Creative resources for SEND students learning from home

3 June 2020

Drama teacher & SEND Network member Tom Underwood shares some arts and culture resources specifically helpful with home learning for D/deaf, disabled and neurodiverse young people

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It’s been wonderful to see that, despite having to close physical spaces and gatherings, the arts and cultural sector has risen to the challenge and created a variety of online resources. As a teacher in a special needs school, I am particularly interested to see how arts and cultural institutions are supporting D/deaf, disabled and neurodiverse young people.

In this blog I will highlight the work of a few organisations. This list is not exhaustive, and there are many outstanding cultural resources that I haven’t mentioned which would be enjoyed by, but are not aimed directly at D/deaf, disabled and neurodiverse young people.

I hope this blog will be of use to both parents and teachers of SEND young people as they seek to bring the arts into home schooling.


Flute Theatre Company work with young autistic people across the world using the plays of Shakespeare as a starting point. Led by Kelly Hunter, the company are currently producing a range of live and recorded resources for parents to use with children at home.

Everyday the company are live online making Heartbeat Hellos. This practice is at the centre of the company’s work and helps to soothe the anxiety of autistic young people by calming the erratic inner rhythms experienced by people on the spectrum. The live stream can be found on Instagram at @FluteTheatre, twice a day on weekdays (11am & 6pm) and at 6pm on weekends.

Flute are continuing to work during this time and constantly updating their website with resources. They are currently creating a series of games connected to Shakespeare’s play ‘Pericles.’

What is exciting about their online work is their ability to connect with new audiences and those who already know and use their methodology. All of their online games have two sections. Firstly, the ‘why and how’ introduced by director Kelly Hunter and featuring clips of the actors playing with participants. Secondly, ‘Play with us online’ films have actors playing the games and assisting participants to play from their homes.

Check out their resources:

Flute Theatre Company resources


Corali is a leader in dance created by artists with a learning disability. In addition to performing and touring they often work in schools using workshop facilitators with learning disabilities and exploring the relationship between dance and art.

They are currently producing a series of YouTube videos which can be used as home workshops.

They are also setting creative challenges which can be completed at home around drawing and dance.

Check out their resources:

Corali resources


The Museum of London is always a fantastic school trip – multi-sensory, hands on, and nothing easy to break! They also have Hazel Vernon, a designated SEND Schools Programme Manager who expertly coordinates a wide variety of talented storytellers and artists with SEND experience. Therefore it’s no surprise that their online resources contain thoughtful and imaginative ways for SEND young people to engage with the rich history of London.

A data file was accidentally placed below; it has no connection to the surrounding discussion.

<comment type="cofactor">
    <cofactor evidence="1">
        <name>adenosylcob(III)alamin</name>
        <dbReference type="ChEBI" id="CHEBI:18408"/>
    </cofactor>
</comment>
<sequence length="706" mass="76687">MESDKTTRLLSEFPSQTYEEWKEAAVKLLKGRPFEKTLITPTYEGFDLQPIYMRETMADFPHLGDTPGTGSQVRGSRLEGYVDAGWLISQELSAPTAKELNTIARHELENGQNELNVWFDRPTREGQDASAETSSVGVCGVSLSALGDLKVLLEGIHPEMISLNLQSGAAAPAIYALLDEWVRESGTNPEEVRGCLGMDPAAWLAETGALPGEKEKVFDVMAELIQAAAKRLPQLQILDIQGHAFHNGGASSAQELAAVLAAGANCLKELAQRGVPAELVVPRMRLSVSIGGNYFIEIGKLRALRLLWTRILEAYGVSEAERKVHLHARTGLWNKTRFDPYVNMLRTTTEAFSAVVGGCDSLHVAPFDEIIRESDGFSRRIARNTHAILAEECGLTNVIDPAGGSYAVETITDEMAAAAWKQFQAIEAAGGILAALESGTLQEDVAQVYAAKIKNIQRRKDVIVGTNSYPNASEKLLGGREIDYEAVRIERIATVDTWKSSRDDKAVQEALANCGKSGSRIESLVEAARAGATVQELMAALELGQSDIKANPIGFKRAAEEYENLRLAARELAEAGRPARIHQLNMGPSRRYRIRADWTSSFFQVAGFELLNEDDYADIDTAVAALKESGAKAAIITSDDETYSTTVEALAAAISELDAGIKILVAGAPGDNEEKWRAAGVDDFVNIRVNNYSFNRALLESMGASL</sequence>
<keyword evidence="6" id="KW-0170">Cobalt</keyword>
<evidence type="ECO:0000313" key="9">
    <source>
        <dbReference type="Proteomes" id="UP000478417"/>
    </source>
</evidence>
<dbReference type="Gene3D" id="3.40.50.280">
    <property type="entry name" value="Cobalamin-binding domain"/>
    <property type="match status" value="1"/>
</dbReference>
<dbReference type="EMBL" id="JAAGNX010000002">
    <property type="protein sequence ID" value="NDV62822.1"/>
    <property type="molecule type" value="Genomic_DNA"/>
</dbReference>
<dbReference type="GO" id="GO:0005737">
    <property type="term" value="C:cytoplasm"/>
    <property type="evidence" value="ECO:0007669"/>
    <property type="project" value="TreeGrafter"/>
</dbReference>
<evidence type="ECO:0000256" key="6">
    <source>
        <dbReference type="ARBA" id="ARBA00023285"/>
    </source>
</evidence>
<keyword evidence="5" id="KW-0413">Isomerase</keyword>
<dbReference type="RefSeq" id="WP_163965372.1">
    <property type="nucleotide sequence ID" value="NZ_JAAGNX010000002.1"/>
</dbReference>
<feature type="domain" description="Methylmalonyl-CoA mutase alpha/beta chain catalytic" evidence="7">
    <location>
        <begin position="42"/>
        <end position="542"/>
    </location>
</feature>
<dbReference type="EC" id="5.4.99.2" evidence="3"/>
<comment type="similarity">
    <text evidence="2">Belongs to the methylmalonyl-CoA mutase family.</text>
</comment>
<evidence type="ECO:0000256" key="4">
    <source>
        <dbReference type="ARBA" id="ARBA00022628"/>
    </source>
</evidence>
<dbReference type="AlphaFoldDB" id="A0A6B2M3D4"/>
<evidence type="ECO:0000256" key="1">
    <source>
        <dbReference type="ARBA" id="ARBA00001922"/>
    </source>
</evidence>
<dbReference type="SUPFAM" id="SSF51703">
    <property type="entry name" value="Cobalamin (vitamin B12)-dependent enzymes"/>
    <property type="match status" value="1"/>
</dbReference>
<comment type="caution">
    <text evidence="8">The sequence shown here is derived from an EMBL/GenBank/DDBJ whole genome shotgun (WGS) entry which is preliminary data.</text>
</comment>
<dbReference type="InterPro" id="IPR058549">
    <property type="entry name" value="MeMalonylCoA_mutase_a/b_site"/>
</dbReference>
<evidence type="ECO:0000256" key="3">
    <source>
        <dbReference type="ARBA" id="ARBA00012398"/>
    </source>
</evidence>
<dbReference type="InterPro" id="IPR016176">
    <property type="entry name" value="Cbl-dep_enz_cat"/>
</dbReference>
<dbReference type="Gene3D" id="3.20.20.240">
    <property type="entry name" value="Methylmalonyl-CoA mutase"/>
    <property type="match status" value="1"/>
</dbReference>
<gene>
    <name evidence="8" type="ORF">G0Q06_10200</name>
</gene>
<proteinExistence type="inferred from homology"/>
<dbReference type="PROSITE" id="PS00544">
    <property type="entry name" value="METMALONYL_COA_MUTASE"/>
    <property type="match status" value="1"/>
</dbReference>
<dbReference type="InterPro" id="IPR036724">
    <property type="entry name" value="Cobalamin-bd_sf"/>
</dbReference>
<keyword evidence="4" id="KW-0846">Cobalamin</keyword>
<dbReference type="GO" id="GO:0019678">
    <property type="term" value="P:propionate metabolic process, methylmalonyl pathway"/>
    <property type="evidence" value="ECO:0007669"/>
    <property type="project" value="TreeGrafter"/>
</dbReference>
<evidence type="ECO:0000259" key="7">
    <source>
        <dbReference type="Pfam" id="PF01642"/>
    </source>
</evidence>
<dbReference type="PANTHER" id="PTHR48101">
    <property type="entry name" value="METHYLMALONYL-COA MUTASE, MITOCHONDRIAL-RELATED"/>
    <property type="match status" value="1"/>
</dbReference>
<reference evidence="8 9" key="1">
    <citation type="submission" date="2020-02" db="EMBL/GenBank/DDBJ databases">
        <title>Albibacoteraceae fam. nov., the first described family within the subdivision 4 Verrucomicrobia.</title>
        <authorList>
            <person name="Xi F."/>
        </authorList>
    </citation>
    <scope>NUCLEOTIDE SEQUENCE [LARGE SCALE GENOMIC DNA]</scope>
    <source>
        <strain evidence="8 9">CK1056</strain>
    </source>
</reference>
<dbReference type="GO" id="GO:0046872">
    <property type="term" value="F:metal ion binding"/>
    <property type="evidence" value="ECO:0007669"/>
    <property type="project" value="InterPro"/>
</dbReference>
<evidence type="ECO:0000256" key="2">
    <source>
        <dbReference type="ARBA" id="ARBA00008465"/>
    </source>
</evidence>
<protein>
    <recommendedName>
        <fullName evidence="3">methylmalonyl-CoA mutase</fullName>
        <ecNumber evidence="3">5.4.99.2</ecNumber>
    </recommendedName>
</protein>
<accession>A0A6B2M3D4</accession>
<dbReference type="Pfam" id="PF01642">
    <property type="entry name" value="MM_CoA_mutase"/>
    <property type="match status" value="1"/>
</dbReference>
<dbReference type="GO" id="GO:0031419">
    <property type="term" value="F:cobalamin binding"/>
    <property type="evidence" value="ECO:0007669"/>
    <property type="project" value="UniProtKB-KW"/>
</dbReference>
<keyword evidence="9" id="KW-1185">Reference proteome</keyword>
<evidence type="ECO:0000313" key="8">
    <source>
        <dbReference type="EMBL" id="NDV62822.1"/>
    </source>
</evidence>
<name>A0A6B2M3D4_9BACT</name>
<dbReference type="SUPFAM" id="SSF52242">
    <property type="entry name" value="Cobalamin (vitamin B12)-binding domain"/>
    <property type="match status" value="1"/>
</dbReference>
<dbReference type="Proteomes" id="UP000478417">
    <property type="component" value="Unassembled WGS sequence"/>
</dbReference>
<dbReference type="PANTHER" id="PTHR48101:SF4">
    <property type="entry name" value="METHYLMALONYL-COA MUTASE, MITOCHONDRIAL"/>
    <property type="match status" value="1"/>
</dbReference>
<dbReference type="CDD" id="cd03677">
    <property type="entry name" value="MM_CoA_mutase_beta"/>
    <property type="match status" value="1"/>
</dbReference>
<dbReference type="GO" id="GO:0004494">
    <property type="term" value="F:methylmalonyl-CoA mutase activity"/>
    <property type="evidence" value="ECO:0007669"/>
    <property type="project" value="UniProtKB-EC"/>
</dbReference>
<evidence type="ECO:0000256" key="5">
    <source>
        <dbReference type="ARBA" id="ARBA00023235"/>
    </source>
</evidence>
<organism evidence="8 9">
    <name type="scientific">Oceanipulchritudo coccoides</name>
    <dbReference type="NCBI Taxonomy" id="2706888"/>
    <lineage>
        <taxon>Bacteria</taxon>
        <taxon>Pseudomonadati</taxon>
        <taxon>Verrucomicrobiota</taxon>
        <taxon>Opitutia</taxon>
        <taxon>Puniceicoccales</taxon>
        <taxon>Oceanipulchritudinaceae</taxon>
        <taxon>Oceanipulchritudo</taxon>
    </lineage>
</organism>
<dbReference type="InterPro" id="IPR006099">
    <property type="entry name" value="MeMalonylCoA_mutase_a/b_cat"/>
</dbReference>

Of particular interest for Autistic pupils is the Minecraft virtual experience of the Great Fire of London. A quick google of ‘Minecraft and Autism’ reveals the extent that Minecraft is a special interest within the Autistic community, making this an ideal resource to teach the topic.

Other SEND specific resources include, handling historical object virtually. Apart from zooming in and spinning the objects round, they’ve also given each one a short written caption, along with a keyword signing video of the caption with audio.

Check out their resources:

Museum of London resources

Role models

In a previous blog for A New Direction I addressed the need for D/deaf, disabled and neurodiverse young people to have role models within the arts industry.

“If our young people don’t see themselves represented in all the different parts of the arts industry they will feel voiceless. Having a role model shows them a future in the arts is possible but also allows them to see their voice can be heard.”

The plethora of theatre and dance productions now being shown online for free gives our young people the chance to see role models. Here is some of the work I’m aware of that is currently online for free:

  • Dancing to Art is a collaboration between Tate Britain and Corali. In this short film four Corali dancers design performances in response to four artworks at Tate Britain
  • Touretteshero: Me, My Mouth and I is part of the BBC’s Performance Live. The 60 minute film follows disabled performer Jess Thom as she performs Not I by Samuel Beckett at the Battersea Arts Centre. Please note: the film contains very strong language
  • Deafinitely Theatre are a deaf-led professional theatre company who perform bilingual productions in BSL and spoken English. Currently, they are making a different performance free ot stream every month

You can search for more resources on A New Direction’s LookUp platform – make sure to select the box for ‘accessible for SEND students.’

What have I missed?

As I mentioned before, this list is not exhaustive, and with some arts organisations having to furlough staff some of my usual contacts haven’t been able to get in touch.

If you are an arts or cultural institution or know of any other online arts and cultural resources that are focused on supporting D/deaf, disabled and neurodiverse young people please do get in touch with me.

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Tom Underwood is a Drama Teacher at Garratt Park School. He is part of A New Direction's SEND Network, and is also currently involved in our Advocates CPD programme.